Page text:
Drumming up success16 May 2003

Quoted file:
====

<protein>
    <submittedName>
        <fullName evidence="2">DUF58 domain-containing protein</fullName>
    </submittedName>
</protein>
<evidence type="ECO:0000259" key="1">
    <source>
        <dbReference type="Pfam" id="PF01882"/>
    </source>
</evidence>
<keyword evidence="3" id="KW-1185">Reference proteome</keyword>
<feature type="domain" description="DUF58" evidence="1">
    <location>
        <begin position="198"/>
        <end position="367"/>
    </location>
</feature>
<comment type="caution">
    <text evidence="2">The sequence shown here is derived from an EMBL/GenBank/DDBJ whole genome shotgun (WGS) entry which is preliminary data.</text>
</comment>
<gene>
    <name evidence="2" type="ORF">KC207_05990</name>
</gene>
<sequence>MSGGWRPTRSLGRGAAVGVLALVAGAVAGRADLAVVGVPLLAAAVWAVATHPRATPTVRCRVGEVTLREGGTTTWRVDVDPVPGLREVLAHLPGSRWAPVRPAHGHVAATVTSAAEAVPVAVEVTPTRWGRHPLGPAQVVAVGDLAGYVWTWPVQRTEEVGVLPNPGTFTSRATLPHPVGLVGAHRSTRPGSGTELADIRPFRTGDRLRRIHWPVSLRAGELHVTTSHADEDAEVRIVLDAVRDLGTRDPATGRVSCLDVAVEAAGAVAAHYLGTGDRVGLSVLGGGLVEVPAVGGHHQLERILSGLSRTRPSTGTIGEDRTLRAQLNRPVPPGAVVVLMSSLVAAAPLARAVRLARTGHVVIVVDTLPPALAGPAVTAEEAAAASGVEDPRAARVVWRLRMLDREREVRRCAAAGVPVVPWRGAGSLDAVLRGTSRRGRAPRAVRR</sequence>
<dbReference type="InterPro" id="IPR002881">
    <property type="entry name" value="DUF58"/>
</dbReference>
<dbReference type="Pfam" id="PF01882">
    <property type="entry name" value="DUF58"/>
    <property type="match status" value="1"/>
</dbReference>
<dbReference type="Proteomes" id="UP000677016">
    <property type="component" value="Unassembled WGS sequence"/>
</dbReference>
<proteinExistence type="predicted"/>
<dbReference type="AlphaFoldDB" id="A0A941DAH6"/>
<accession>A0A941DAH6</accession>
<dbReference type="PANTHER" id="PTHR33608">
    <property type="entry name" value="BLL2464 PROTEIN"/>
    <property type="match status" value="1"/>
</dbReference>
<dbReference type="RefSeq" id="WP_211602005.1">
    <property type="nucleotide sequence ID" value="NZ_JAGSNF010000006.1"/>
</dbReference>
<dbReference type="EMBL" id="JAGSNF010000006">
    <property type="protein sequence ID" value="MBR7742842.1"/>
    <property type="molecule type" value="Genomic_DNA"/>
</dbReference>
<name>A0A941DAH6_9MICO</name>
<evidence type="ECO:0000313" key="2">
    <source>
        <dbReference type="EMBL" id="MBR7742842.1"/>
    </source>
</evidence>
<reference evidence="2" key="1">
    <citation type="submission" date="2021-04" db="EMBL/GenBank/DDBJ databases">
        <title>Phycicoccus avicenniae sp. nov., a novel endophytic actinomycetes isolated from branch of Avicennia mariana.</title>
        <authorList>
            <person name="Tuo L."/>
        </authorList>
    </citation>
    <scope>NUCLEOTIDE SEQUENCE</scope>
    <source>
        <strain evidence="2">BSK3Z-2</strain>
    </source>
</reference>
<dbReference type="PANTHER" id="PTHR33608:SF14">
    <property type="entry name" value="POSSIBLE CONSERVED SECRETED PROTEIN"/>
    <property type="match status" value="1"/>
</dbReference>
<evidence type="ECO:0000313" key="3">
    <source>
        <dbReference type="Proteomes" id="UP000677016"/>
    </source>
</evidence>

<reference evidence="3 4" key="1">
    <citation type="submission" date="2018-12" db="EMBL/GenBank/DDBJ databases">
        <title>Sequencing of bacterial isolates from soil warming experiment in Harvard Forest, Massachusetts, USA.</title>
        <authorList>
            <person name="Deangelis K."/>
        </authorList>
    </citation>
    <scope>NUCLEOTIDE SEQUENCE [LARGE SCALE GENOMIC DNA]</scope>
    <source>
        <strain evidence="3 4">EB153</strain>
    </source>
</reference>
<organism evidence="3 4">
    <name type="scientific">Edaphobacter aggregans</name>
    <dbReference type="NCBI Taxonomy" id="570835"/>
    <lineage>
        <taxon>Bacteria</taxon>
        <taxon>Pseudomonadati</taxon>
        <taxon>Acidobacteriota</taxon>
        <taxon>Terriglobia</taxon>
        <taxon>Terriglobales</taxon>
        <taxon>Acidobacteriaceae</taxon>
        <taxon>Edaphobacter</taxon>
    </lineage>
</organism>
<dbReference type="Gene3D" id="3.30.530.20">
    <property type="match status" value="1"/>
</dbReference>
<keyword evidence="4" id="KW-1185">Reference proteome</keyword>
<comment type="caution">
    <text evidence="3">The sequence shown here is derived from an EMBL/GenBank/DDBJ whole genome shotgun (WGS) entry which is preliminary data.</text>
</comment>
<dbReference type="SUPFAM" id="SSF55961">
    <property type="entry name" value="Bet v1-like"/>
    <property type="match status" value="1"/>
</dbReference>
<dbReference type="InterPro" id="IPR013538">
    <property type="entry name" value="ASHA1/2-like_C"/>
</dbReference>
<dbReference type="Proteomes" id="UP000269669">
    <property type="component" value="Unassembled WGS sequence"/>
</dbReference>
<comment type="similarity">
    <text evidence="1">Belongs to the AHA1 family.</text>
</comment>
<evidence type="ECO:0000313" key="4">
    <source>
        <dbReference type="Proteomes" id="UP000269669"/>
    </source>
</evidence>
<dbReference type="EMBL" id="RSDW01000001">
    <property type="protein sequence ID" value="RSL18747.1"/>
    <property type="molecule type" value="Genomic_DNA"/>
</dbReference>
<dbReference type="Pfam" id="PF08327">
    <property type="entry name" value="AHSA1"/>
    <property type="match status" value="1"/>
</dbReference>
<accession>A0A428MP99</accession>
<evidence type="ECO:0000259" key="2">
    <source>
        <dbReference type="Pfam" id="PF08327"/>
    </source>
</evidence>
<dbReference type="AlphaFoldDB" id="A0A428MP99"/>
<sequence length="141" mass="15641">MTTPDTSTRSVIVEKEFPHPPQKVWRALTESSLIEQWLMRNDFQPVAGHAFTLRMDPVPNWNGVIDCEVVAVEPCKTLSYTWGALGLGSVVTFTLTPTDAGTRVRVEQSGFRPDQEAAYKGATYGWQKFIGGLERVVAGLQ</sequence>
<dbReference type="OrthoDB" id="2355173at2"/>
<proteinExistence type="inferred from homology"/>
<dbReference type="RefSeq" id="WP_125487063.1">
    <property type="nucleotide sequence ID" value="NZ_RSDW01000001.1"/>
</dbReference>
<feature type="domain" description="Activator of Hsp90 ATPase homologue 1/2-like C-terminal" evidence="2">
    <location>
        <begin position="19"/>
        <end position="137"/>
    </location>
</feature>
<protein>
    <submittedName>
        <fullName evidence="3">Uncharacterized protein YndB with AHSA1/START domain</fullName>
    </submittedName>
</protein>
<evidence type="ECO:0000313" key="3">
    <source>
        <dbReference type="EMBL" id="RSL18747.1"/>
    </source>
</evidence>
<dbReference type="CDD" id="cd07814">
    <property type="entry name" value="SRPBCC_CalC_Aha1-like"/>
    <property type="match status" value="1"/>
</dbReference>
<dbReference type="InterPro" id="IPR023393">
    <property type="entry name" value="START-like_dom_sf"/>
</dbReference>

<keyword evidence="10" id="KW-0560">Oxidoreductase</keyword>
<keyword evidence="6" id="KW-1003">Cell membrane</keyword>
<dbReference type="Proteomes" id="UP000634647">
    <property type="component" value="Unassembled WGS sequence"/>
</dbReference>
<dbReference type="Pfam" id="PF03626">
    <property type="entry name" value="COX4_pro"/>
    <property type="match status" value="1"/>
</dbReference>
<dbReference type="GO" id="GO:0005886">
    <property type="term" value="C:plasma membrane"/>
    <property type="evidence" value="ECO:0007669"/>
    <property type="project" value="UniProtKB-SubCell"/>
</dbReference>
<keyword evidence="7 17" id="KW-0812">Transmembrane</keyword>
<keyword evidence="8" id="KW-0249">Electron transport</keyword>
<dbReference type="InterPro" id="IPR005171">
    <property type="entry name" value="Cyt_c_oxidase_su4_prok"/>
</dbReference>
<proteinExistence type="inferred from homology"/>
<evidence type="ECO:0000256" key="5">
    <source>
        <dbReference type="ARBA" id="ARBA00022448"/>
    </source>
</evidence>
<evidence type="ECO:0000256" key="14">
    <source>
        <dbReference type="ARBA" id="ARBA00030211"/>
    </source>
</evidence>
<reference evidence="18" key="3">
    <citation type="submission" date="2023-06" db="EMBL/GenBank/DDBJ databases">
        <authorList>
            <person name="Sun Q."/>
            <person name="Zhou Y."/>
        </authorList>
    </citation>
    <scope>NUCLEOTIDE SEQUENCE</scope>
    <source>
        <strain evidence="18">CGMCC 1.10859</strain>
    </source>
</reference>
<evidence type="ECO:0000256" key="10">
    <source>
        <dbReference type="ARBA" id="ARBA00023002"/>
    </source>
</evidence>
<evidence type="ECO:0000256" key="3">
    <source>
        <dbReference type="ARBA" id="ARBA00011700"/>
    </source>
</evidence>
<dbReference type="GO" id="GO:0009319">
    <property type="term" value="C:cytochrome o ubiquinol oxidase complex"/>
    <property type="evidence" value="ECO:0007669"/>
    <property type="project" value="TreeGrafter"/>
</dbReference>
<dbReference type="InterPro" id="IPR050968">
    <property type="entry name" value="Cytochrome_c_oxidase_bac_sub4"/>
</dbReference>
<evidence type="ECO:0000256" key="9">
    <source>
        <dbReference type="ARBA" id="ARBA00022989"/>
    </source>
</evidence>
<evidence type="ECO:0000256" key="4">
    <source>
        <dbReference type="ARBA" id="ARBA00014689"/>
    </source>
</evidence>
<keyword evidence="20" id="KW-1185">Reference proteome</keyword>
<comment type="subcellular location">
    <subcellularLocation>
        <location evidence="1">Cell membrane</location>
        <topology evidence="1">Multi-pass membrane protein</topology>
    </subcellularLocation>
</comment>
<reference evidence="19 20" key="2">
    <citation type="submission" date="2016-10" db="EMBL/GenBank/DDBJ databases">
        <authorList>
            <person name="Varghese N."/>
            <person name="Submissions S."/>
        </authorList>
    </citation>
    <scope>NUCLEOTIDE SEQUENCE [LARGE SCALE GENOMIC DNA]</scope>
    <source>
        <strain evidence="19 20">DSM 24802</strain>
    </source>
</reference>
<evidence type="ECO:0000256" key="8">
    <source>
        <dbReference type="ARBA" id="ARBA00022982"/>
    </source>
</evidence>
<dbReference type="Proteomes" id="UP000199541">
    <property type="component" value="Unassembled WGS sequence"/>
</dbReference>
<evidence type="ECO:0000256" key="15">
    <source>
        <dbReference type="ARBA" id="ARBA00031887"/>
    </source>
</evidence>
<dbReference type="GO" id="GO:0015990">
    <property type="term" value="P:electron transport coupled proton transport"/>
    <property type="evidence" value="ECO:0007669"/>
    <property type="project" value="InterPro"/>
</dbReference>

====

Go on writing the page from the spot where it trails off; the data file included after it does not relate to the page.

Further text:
Italian drum and automation specialists Pajusco Tecnologie are enjoying continued success with their new Inoxmill stainless steel tannery drum. The drum was remodelled in 2002 and, since the relaunch, the company have already sold 21 drums. In comparison, the company only managed to sell, in total, six of the former model. 'The quality of the drum has been vastly improved and we're seeing lots of interest', explains Olimpio Storti, sales manager. 'The drum is completely automatic and all the problems from the previous machine have been solved. And the cost is lower than one of our competitors who are producing the same drum. 'Business is good for us at the moment and our orders are full for the next four months', Storti continues. 'However, transportation costs are high, around 10% of the cost of the drum to countries such as China, and then we have to pay for specialist installers to mount the drums. Competition is also strong, with many companies offering lower prices and flexible payment methods such as 'buy now, pay next year'. In countries such as China, the price for a similar drum is almost half, so we have to sell on the basis that we are offering exceptional quality and technology. We are also the only company that offer an eight-year guarantee on our wood. The wood is left outside in the rain, sun and snow for around two years so that it weathers and matures properly before production begins.' 'Quality for us is the most important aspect', he adds. 'Our customers understand this and that is why are orders are full. We are the only company offering such guarantees on our drums and therefore our customers are relaxed.' The company are also currently working on improving the automation system for one of their tanning drums. 'We started working on this about a year ago and we hope to unveil the new system at Tanning Tech this year', explains Storti. Pajusco will exhibit at just three exhibitions this year: Leather Days in Istanbul, ACLE in China and Tanning Tech in Italy. 'We've decided not to attend APLF this year', explains Storti. 'We're trying a different strategy by using the money to go and visit our customers directly. Asia is our biggest market with key clients in South Korea, Japan and China, and we are soon to visit our customers in Australia.' The company export around 85% of their products, with 15% remaining mainly in the Arzignano area.